Nathan M. Bisk College of Business
MGT 5006 Introductory Managerial Statistics, CRN 26310 (3 credits)
Spring 2019 Course Syllabus
Instructor: Dr. Leonard Howell
Meeting Times: Thursday, 5:00 p.m. – 8:00 p.m.
Class Location: Progress Center Building 7, Room 122
Required Textbook: Statistics for Managers using Microsoft Excel with MyStatLab Access Card Package, 8th Ed., Levine, Stephan, Szabat; Pearson/Prentice Hall. ISBN-10: 0134465970
This course addresses methods of collecting, analyzing and interpreting data for managerial decision-making. Includes data presentation, measures of central tendency, dispersion and skewness; fundamentals of probability; discrete and continuous probability distributions; sampling methods and sampling distributions; and confidence interval estimation of parameters and tests of hypotheses. . Microsoft Excel and the free statistical analysis package R/RStudio will be used extensively to analyze data sets and illustrate learning points.
This is an introduction to the techniques of collection, analysis, and interpretation of data that are useful for managerial decision making. Topics include: data presentation; measures of central tendency, dispersion, and correlation; fundamentals of probability; discrete and continuous probability distributions; sampling theory; and statistical inference. At the conclusion of this course, the student will be able to:
Midterm Exam: 35%
Final Exam: 35%
A conventional grading scale will be used (90-100=A, 80-89=B, 70-79=C, 60-69=D, <60=F). A grade of “I” (incomplete) may be assigned only if a student in a good standing (passing) has been officially excused due to hospitalization or serious sickness, or other extenuating circumstances beyond their control, in which case, any due materials must be completed in accordance with the FIT guidelines for removing an Incomplete (I) grade.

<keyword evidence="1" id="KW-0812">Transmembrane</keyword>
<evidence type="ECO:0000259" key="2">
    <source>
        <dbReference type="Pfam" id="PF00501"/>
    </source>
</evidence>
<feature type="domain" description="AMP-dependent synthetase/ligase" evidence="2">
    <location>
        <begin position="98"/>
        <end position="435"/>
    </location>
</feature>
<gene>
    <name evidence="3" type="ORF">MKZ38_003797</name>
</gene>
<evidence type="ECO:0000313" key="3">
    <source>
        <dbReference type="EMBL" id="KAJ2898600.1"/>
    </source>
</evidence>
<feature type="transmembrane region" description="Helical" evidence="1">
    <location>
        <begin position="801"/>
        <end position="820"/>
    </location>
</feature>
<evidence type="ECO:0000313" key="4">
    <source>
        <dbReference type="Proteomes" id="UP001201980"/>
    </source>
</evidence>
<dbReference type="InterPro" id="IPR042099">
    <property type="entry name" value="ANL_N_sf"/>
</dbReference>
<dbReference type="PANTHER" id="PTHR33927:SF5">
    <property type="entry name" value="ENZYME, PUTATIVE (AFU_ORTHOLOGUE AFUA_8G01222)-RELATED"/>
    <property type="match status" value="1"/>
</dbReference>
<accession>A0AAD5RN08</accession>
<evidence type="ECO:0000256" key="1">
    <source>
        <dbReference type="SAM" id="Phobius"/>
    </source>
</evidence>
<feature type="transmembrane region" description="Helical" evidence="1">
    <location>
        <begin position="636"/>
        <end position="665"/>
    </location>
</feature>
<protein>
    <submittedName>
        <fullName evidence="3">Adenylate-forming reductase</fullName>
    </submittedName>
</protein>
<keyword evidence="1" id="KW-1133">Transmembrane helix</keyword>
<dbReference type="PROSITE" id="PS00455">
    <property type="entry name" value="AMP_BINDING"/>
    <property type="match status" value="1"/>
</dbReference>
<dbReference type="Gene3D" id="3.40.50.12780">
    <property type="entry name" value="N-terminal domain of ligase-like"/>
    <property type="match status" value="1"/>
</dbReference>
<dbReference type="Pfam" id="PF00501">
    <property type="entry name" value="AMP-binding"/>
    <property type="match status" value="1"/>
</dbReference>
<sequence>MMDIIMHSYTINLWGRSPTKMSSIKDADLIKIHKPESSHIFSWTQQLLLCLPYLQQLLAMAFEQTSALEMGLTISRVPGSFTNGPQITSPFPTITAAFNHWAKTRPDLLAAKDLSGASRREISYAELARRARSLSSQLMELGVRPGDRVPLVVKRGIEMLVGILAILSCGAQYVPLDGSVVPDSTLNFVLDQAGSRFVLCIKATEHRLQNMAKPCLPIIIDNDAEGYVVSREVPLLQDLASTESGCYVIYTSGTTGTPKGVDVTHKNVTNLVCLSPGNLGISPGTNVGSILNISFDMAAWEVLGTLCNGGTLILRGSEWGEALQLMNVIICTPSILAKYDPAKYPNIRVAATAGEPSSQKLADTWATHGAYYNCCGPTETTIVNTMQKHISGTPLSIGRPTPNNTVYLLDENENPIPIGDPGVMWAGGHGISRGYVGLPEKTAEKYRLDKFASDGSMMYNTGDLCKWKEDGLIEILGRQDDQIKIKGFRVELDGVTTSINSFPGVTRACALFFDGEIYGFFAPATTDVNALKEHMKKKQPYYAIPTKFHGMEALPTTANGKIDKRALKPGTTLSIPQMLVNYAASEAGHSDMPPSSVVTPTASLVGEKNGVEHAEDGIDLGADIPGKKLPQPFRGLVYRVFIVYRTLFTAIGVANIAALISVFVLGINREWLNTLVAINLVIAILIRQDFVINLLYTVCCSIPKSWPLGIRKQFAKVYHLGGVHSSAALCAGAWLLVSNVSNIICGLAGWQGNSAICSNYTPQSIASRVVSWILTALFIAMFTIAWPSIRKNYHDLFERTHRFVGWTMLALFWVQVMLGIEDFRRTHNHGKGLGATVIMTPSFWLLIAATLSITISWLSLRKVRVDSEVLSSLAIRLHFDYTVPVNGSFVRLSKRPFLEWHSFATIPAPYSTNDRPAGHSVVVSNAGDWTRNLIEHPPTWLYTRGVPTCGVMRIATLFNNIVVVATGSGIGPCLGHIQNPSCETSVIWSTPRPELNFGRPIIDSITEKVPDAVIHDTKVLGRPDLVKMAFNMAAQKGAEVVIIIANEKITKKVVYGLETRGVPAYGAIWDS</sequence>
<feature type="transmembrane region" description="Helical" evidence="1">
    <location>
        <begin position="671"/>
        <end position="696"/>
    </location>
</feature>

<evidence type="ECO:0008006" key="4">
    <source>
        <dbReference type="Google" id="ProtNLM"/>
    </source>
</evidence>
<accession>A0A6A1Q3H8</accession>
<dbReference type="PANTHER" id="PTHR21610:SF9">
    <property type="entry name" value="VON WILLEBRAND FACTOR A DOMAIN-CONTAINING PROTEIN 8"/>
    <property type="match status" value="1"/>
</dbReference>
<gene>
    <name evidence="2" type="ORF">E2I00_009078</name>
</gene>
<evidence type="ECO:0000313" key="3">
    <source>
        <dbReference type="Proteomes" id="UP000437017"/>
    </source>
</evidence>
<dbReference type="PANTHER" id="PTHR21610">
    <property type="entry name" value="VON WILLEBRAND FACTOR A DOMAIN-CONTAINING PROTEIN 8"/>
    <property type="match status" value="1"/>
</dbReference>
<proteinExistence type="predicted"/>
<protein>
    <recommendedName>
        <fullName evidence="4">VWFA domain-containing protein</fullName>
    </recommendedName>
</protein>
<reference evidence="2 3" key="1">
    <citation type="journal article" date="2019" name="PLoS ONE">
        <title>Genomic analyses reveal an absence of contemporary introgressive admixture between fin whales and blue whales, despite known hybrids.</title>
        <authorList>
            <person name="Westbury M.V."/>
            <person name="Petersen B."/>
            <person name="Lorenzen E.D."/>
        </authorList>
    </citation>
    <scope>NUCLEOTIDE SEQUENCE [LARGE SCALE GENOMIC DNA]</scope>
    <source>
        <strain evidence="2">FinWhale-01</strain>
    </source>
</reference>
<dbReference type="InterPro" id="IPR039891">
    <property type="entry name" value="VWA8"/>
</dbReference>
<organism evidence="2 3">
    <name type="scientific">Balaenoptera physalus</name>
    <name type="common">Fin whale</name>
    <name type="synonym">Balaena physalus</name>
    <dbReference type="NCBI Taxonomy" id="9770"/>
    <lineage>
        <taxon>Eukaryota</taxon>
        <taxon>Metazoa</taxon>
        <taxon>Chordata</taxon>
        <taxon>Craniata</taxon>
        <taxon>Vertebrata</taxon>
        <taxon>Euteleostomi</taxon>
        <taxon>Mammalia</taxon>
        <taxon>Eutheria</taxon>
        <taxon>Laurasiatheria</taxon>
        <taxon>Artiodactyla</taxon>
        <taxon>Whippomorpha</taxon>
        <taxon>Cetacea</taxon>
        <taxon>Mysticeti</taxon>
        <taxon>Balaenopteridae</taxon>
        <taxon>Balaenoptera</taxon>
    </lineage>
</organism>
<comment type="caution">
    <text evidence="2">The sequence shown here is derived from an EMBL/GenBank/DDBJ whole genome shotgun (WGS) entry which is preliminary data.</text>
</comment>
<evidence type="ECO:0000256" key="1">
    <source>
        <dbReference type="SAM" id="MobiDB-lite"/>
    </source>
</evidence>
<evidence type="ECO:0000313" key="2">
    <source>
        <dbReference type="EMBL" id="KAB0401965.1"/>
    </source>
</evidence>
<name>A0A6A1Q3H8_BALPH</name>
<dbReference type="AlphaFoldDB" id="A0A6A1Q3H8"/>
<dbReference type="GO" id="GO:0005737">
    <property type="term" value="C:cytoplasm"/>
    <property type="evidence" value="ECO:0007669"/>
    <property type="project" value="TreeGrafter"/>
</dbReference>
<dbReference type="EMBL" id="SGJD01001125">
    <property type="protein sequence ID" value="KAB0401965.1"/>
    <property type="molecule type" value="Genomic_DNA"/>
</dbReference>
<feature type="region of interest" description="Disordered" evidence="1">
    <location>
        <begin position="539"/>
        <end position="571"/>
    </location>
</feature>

NOTE: first install R, then RStudio
Classes are conducted in-class. Students are expected to have access to a computer with internet connection to access course instructional materials and complete MyStatLab assignments. Students are expected to read the textbook and posted materials, participate in class discussions and should regularly log on CANVAS to check for new postings.
Assignments and Expectations:
Academic dishonesty includes, but is not limited to: plagiarism, collaborating with others on individual assignments or projects, viewing or copying another student’s solutions during exams, submitting completed coursework for more than one course (without consent of instructors), deliberate falsification of data, interference with other students' work, and copyright violations (including both document and software copyrights). Please familiarize yourself with the university policy on academic honesty. If at any time you have a question regarding integrity or plagiarism, ask the instructor for clarification.